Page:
This is an interesting film and has some wonderful moments, particularly the clumsy scenes between the widow and widower as they begin to open up about their lives. The book was such a huge success that the film will probably be a bit of a disappointment to devotees of the novel.
The Hedgehog was shot on 35mm film and projected in the cinema at a 2.35:1 aspect ratio. The original aspect ratio has been preserved for this DVD release. It is 16x9 enhanced.
The image quality is sharp without being overly so, suiting the somewhat dour mood of the piece. The film balances the somewhat dull and dimly lit interiors with overcast exteriors - there is little brightness about. The colours are stable and consistent throughout. The flesh tones are accurate.
There are no technical defects with the transfer. I noticed a tiny instance of aliasing but otherwise it is commendable. There is a mild cinematic grain.
There are removable subtitles in English. They are clear and easy to read. I have only one problem with the subtitles. The DVD case refers to Maree as a "consierge" whereas the film translates her role as "janitor". Both don't seem quite right as her role is more of a multi-talented caretaker. It is certainly closer to concierge.
The Hedgehog comes with a French Dolby Digital 5.1 track running at 448Kb/s and a 2.0 track running at 224 Kb/s. The dialogue is rendered clearly in both tracks. The surrounds are used sparingly to create street ambience and the surround effect of rain. Otherwise this is pretty much a front and centre track. The sub-woofer is mainly parked in the garage.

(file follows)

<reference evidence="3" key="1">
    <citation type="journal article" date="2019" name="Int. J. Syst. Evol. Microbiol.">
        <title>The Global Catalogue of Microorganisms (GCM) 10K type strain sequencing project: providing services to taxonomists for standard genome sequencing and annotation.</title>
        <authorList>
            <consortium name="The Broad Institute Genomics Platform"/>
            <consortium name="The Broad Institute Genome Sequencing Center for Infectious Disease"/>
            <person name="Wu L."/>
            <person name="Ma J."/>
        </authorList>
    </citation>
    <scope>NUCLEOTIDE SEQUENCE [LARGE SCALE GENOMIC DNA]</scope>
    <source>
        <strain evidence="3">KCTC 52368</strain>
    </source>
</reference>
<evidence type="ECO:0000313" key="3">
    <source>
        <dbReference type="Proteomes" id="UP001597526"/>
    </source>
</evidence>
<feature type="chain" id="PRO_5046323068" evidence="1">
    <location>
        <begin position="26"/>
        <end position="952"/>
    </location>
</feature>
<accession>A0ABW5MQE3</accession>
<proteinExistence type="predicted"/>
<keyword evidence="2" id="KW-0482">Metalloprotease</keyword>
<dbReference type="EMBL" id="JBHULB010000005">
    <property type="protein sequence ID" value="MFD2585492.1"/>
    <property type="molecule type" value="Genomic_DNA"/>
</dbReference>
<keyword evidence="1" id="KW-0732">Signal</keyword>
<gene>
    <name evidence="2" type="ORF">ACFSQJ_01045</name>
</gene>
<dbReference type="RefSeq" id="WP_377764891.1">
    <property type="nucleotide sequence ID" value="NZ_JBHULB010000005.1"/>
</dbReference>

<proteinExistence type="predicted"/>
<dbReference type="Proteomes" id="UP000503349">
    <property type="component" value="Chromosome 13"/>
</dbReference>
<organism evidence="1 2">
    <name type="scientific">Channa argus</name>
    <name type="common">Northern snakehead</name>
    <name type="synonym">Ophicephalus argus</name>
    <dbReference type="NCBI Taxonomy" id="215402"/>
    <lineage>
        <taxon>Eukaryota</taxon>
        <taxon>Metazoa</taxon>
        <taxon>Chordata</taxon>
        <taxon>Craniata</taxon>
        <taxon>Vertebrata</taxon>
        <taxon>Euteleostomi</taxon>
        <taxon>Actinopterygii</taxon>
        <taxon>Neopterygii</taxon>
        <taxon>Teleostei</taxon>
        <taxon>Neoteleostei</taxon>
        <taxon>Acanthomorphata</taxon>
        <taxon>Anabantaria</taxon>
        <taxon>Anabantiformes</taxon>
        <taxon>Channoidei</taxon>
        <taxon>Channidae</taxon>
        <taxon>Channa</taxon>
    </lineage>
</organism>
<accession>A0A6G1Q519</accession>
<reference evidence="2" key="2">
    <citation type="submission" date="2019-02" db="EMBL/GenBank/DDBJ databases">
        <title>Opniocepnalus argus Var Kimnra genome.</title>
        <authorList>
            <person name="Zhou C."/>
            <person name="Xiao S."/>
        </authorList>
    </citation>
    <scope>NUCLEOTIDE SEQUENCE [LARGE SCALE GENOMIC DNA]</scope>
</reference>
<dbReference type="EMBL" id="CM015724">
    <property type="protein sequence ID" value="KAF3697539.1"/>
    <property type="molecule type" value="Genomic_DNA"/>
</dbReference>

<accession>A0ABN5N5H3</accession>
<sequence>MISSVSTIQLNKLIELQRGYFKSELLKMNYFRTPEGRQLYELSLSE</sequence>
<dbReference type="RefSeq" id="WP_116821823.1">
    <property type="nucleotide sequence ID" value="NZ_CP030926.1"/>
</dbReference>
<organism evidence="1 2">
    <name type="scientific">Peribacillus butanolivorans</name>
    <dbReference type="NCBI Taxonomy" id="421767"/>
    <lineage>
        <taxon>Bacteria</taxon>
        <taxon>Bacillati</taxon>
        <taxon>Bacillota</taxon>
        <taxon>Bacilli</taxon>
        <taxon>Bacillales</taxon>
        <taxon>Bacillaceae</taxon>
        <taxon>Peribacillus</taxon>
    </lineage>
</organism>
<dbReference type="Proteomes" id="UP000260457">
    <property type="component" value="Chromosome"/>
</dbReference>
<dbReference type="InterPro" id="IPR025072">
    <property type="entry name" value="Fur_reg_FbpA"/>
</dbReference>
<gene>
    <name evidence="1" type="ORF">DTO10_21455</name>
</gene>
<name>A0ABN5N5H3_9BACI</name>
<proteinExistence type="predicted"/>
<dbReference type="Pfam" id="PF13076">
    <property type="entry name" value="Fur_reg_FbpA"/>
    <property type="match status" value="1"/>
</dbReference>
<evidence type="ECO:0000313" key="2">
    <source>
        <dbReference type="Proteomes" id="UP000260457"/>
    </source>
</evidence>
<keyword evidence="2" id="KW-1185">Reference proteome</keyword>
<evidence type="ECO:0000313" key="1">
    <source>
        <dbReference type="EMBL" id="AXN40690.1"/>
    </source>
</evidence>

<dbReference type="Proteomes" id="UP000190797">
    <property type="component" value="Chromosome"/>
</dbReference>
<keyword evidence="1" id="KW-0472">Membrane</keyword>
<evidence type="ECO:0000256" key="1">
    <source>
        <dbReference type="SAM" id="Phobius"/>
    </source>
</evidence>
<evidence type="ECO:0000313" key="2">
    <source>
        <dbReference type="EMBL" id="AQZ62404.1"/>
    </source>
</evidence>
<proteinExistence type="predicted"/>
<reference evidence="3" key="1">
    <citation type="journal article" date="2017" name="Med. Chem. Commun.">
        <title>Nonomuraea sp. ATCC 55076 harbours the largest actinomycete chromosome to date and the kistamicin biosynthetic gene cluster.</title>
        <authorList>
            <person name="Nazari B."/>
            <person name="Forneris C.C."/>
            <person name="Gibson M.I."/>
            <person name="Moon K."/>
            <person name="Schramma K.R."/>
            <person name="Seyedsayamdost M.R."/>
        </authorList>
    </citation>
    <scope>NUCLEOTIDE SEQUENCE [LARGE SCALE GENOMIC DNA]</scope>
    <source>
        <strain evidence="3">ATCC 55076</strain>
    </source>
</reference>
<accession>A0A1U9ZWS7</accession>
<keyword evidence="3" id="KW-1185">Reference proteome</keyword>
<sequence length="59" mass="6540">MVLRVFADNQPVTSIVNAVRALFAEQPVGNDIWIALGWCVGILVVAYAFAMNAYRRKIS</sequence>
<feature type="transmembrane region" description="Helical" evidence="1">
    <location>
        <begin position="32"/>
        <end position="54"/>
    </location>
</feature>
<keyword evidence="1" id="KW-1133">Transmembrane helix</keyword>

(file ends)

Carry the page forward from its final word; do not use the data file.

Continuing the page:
There is an original score by Gabriel Yared, who scored Betty Blue and, more recently, Coco Chanel and Igor Stravinsky, which is Bach-like and serious in its themes.
The actors appear to be in audio sync.
|Surround Channel Use|
There are two extras on this DVD.
There are 7 deleted scenes in total. They are quite short with the exception of a piece about the deceased tenant. Apparently he was a restaurant critic and his dying wish was to have a shameful meal of supermarket cakes. It probably added to the theme of hiding who we really are for the sake of society but the cake reference was a little obscure. Some interesting brief moments.
The short trailer for the film.
This DVD has been released in Region 1, however I have not been able to determine whether the extras are any different. Buy the Region 4.
The Hedgehog is an amiable French comedy drama. I imagine that fans of the book maybe underwhelmed by the film, although there are some really nice moments between the ageing concierge and the Japanese widower.
The DVD looks and sounds quite good. The extras are brief.
|DVD||Cambridge 650BD (All Regions), using HDMI output|
|Display||Sony VPL-VW80 Projector on 110" Screen. Calibrated with Video Essentials. This display device is 16x9 capable. This display device has a maximum native resolution of 1080p.|
|Audio Decoder||Built in to amplifier/receiver. Calibrated with Ultimate DVD Platinum.|
|Amplification||Pioneer SC-LX 81 7.1|
|Speakers||Aaron ATS-5 7.1|